Monday, June 10, 2013

Maryland Deathfest 2013, Sunday May 26

My last day at MDF. Getting out of bed and making my way to the Sonar at 1:00 pm would have been a great idea if everyone else hadn't had the exact same idea at the exact same time. By the time I reached the venue, the line had grown beyond belief, stretching across the parking lot and around the overpass. And it moved about as slowly as an Evoken song. To their credit, most in line showed amazing patience; even a statement issued through facebook that the line was flowing with no patdowns elicited more sarcasm than outright anger by people who could clearly see this was not the case (choice response: "As someone standing at the entrance, I call bullshit."). But as time began to drag through the first couple bands of the day, my irritation grew. What was the point of buying a three day pass if it meant being stuck in line for an hour? There had to have been a better way to handle re-entry for people who already had their wristbands than to force them to lineup all over again.

Missing Speedwolf wasn't a big deal, because I've seen enough eighties revival wannabes, thanks. But I was bitterly disappointed to miss Cruciamentum, who I've heard nothing but good things about and whose break up was eminent. I managed to catch half a song; still disappointed, but something tells me they didn't do anything in the preceding 28 minutes different from those last two.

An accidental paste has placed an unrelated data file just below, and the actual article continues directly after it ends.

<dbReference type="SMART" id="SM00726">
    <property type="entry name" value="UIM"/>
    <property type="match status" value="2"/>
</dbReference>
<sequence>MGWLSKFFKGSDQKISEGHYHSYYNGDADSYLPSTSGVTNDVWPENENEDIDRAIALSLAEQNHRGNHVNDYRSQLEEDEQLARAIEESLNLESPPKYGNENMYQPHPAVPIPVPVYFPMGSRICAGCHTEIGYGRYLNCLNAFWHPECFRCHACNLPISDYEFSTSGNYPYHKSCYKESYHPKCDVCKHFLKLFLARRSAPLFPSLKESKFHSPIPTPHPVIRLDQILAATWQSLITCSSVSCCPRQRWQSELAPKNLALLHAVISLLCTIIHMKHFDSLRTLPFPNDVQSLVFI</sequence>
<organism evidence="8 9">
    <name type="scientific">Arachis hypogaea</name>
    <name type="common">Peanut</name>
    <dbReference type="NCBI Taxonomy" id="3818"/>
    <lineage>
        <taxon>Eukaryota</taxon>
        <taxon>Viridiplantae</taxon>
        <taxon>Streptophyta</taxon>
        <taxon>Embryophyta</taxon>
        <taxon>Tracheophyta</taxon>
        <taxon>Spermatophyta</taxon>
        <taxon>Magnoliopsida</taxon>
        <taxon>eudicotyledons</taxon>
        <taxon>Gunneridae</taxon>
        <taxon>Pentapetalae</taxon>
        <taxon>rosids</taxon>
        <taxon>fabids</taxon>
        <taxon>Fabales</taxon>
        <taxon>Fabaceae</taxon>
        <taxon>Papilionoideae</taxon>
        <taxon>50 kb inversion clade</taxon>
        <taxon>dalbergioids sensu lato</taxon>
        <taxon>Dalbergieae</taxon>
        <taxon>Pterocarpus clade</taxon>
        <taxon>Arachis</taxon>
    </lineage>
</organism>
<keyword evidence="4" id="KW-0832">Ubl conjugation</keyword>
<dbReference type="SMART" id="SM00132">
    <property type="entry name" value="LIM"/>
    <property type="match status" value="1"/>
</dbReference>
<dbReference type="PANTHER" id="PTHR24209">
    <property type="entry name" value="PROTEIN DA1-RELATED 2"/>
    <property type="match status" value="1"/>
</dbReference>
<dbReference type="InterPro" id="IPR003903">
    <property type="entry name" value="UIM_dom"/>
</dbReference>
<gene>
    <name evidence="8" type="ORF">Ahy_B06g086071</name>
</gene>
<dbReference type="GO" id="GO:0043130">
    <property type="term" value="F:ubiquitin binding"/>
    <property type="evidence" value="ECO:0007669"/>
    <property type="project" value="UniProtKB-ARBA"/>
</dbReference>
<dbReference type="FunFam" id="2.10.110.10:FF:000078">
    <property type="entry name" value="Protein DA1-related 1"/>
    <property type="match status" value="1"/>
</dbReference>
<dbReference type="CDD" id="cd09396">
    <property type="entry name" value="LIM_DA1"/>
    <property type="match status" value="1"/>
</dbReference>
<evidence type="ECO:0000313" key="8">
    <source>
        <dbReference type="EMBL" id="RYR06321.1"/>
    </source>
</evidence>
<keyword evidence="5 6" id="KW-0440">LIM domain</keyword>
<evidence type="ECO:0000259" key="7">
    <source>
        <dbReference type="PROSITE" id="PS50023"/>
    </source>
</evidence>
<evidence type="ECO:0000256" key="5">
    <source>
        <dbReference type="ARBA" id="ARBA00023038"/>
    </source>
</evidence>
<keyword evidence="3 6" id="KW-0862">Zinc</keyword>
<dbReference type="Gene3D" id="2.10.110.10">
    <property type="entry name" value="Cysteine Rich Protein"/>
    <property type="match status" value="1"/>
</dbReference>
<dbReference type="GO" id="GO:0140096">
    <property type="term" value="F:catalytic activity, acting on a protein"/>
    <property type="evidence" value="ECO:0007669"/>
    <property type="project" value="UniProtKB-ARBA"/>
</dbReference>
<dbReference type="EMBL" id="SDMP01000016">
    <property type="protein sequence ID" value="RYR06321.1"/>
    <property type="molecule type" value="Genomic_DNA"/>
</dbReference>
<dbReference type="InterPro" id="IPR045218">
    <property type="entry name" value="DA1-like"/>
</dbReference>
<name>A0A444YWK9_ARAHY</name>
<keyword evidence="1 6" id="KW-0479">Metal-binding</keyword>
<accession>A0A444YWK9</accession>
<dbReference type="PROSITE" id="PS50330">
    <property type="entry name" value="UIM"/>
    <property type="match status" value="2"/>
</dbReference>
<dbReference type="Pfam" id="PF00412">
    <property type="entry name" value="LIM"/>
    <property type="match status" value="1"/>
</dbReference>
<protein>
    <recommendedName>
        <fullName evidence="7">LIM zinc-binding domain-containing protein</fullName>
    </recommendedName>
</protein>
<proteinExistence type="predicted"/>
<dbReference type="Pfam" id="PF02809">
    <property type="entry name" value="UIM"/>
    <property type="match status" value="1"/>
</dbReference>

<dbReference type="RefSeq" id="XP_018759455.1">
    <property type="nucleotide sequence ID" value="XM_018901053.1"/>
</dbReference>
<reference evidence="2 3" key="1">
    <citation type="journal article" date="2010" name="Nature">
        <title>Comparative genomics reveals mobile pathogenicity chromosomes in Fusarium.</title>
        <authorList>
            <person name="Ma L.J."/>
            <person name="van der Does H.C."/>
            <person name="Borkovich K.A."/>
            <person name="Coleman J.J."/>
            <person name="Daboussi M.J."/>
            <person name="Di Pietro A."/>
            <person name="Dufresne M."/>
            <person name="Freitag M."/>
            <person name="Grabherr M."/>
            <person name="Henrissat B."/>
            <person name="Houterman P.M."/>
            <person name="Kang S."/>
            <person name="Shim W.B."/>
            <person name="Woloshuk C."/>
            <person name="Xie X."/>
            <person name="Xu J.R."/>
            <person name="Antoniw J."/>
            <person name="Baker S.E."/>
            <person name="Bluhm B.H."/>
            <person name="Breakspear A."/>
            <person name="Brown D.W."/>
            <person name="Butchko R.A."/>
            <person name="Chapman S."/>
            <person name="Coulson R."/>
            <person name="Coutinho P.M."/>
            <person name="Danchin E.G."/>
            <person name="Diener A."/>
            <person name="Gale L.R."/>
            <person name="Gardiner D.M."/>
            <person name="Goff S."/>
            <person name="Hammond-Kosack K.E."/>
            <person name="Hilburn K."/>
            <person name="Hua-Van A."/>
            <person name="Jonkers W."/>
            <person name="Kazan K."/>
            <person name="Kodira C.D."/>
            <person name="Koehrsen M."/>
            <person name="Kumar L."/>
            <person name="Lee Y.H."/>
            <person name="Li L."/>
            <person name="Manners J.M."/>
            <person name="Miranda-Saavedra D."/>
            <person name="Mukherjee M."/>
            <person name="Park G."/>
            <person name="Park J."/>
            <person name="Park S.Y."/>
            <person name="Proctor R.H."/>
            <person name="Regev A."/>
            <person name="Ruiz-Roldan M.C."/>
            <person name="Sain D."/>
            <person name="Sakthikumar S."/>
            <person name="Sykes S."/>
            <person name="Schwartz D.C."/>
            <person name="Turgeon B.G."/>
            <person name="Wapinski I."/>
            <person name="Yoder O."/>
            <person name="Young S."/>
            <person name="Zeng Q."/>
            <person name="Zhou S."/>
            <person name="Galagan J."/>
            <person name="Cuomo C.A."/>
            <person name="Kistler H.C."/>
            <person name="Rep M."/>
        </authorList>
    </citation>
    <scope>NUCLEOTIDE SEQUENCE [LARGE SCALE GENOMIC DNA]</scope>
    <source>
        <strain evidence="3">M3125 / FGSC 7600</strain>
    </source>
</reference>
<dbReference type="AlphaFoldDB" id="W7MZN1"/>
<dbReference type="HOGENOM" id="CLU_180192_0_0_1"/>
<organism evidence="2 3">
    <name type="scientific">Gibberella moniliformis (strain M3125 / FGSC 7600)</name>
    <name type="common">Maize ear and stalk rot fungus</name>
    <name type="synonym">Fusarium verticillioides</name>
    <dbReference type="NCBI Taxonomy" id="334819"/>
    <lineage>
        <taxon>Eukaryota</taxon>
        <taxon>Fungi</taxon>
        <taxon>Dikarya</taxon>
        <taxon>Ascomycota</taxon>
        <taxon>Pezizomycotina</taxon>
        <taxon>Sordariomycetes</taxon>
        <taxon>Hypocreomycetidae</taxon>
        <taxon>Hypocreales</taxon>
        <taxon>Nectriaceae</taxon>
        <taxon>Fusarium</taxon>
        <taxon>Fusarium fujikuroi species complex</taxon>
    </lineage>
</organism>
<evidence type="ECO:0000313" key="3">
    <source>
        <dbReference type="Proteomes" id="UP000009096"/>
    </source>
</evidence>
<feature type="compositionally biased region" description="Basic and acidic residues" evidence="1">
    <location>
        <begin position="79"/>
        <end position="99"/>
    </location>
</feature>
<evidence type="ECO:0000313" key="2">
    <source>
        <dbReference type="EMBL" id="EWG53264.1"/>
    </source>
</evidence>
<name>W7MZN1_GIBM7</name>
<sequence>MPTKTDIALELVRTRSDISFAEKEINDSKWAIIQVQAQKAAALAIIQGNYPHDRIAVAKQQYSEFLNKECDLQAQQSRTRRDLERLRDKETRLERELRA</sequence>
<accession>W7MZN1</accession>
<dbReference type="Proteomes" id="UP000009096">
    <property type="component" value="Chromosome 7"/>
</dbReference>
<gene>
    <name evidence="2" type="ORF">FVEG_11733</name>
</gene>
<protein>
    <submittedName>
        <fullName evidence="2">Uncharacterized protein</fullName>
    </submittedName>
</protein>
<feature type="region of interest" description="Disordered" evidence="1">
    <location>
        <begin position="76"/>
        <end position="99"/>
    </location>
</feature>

If waiting an hour to get in wasn't enough for some people, a line quickly formed in front of Sleep's merch table that stretched around the bar. What kind of idiot waits an hour to buy a Sleep shirt that will inevitably be available online? This mystery and many others could have been solved while I stood in that same line. Other equally productive things I could have done instead: Counted every patch on every denim jacket assembled for Midnight; stalked Josh "The Warmaster" Barnett at the Indie Merch Store booth; or just grabbed a marker and made my own damn Sleep shirt. Of course, by the time I got to the merch table, there was nothing left except some white shirts and an empty box. Come to think of it, I should have just taken the box. It looked like it was in my size.

After those two debacles, I was looking for something to save both my afternoon and my faith in humanity; the reformed Sacred Reich were more than up to the task. They apologized to fans who never saw them back in the day, claiming "We were a lot cooler before" - clearly they never got the memo that every old school thrash band is cool now (even fucking Xentrix reformed). For anyone who missed the eighties, there was a song about backwards masking ("Who's to Blame?") and another one about the Reagan Doctrine ("Surf Nicaragua," natch). When the circle pit gets going, even a couple of the security guys jumped in - a first for MDF that year, as far as I know. They may not look cool anymore, but I'll take these guys over the jacket patch revival kids any day.